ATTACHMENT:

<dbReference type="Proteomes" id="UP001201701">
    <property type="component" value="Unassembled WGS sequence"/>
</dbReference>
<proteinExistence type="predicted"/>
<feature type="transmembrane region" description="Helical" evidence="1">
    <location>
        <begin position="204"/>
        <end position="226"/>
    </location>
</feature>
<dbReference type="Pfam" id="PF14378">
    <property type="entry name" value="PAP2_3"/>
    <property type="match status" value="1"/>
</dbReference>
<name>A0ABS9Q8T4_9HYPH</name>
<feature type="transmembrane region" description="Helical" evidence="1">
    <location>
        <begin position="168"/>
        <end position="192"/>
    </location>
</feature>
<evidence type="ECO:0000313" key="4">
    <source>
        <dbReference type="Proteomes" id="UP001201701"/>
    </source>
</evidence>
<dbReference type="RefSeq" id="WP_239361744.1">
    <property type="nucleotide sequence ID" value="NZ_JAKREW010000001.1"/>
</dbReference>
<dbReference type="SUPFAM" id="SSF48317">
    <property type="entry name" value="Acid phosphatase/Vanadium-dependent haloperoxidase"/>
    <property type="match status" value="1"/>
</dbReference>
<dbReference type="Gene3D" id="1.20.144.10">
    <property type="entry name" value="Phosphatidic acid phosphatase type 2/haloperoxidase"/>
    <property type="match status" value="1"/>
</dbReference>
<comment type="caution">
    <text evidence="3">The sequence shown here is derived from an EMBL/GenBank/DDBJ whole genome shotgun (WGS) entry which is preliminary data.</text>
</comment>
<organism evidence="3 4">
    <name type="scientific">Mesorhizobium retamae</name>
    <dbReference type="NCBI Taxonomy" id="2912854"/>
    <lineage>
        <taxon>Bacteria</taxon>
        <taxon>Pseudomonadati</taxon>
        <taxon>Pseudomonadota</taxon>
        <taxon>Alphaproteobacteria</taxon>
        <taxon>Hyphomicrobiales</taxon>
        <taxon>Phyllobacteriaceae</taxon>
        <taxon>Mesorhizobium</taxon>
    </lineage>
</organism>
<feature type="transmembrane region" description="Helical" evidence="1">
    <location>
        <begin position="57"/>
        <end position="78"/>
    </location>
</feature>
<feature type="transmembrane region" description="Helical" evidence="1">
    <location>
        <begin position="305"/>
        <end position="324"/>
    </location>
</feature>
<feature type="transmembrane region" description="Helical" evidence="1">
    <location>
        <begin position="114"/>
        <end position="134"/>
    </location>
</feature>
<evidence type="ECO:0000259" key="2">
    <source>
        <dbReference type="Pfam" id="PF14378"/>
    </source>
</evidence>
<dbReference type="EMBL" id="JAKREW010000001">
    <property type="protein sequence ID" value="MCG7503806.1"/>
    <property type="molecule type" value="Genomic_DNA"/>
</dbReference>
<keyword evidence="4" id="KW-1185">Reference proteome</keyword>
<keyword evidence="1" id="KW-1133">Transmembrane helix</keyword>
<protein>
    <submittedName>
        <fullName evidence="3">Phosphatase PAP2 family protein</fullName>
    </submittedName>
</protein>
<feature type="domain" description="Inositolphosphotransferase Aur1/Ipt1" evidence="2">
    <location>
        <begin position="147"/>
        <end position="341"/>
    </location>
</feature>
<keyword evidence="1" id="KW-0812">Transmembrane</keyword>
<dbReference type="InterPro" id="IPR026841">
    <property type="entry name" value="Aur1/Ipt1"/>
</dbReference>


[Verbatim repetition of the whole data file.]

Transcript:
<dbReference type="Proteomes" id="UP001201701">
    <property type="component" value="Unassembled WGS sequence"/>
</dbReference>
<proteinExistence type="predicted"/>
<feature type="transmembrane region" description="Helical" evidence="1">
    <location>
        <begin position="204"/>
        <end position="226"/>
    </location>
</feature>
<dbReference type="Pfam" id="PF14378">
    <property type="entry name" value="PAP2_3"/>
    <property type="match status" value="1"/>
</dbReference>
<name>A0ABS9Q8T4_9HYPH</name>
<feature type="transmembrane region" description="Helical" evidence="1">
    <location>
        <begin position="168"/>
        <end position="192"/>
    </location>
</feature>
<evidence type="ECO:0000313" key="4">
    <source>
        <dbReference type="Proteomes" id="UP001201701"/>
    </source>
</evidence>
<dbReference type="RefSeq" id="WP_239361744.1">
    <property type="nucleotide sequence ID" value="NZ_JAKREW010000001.1"/>
</dbReference>
<dbReference type="SUPFAM" id="SSF48317">
    <property type="entry name" value="Acid phosphatase/Vanadium-dependent haloperoxidase"/>
    <property type="match status" value="1"/>
</dbReference>
<dbReference type="Gene3D" id="1.20.144.10">
    <property type="entry name" value="Phosphatidic acid phosphatase type 2/haloperoxidase"/>
    <property type="match status" value="1"/>
</dbReference>
<comment type="caution">
    <text evidence="3">The sequence shown here is derived from an EMBL/GenBank/DDBJ whole genome shotgun (WGS) entry which is preliminary data.</text>
</comment>
<organism evidence="3 4">
    <name type="scientific">Mesorhizobium retamae</name>
    <dbReference type="NCBI Taxonomy" id="2912854"/>
    <lineage>
        <taxon>Bacteria</taxon>
        <taxon>Pseudomonadati</taxon>
        <taxon>Pseudomonadota</taxon>
        <taxon>Alphaproteobacteria</taxon>
        <taxon>Hyphomicrobiales</taxon>
        <taxon>Phyllobacteriaceae</taxon>
        <taxon>Mesorhizobium</taxon>
    </lineage>
</organism>
<feature type="transmembrane region" description="Helical" evidence="1">
    <location>
        <begin position="57"/>
        <end position="78"/>
    </location>
</feature>
<feature type="transmembrane region" description="Helical" evidence="1">
    <location>
        <begin position="305"/>
        <end position="324"/>
    </location>
</feature>
<feature type="transmembrane region" description="Helical" evidence="1">
    <location>
        <begin position="114"/>
        <end position="134"/>
    </location>
</feature>
<evidence type="ECO:0000259" key="2">
    <source>
        <dbReference type="Pfam" id="PF14378"/>
    </source>
</evidence>
<dbReference type="EMBL" id="JAKREW010000001">
    <property type="protein sequence ID" value="MCG7503806.1"/>
    <property type="molecule type" value="Genomic_DNA"/>
</dbReference>
<keyword evidence="4" id="KW-1185">Reference proteome</keyword>
<keyword evidence="1" id="KW-1133">Transmembrane helix</keyword>
<protein>
    <submittedName>
        <fullName evidence="3">Phosphatase PAP2 family protein</fullName>
    </submittedName>
</protein>
<feature type="domain" description="Inositolphosphotransferase Aur1/Ipt1" evidence="2">
    <location>
        <begin position="147"/>
        <end position="341"/>
    </location>
</feature>
<keyword evidence="1" id="KW-0812">Transmembrane</keyword>
<dbReference type="InterPro" id="IPR026841">
    <property type="entry name" value="Aur1/Ipt1"/>
</dbReference>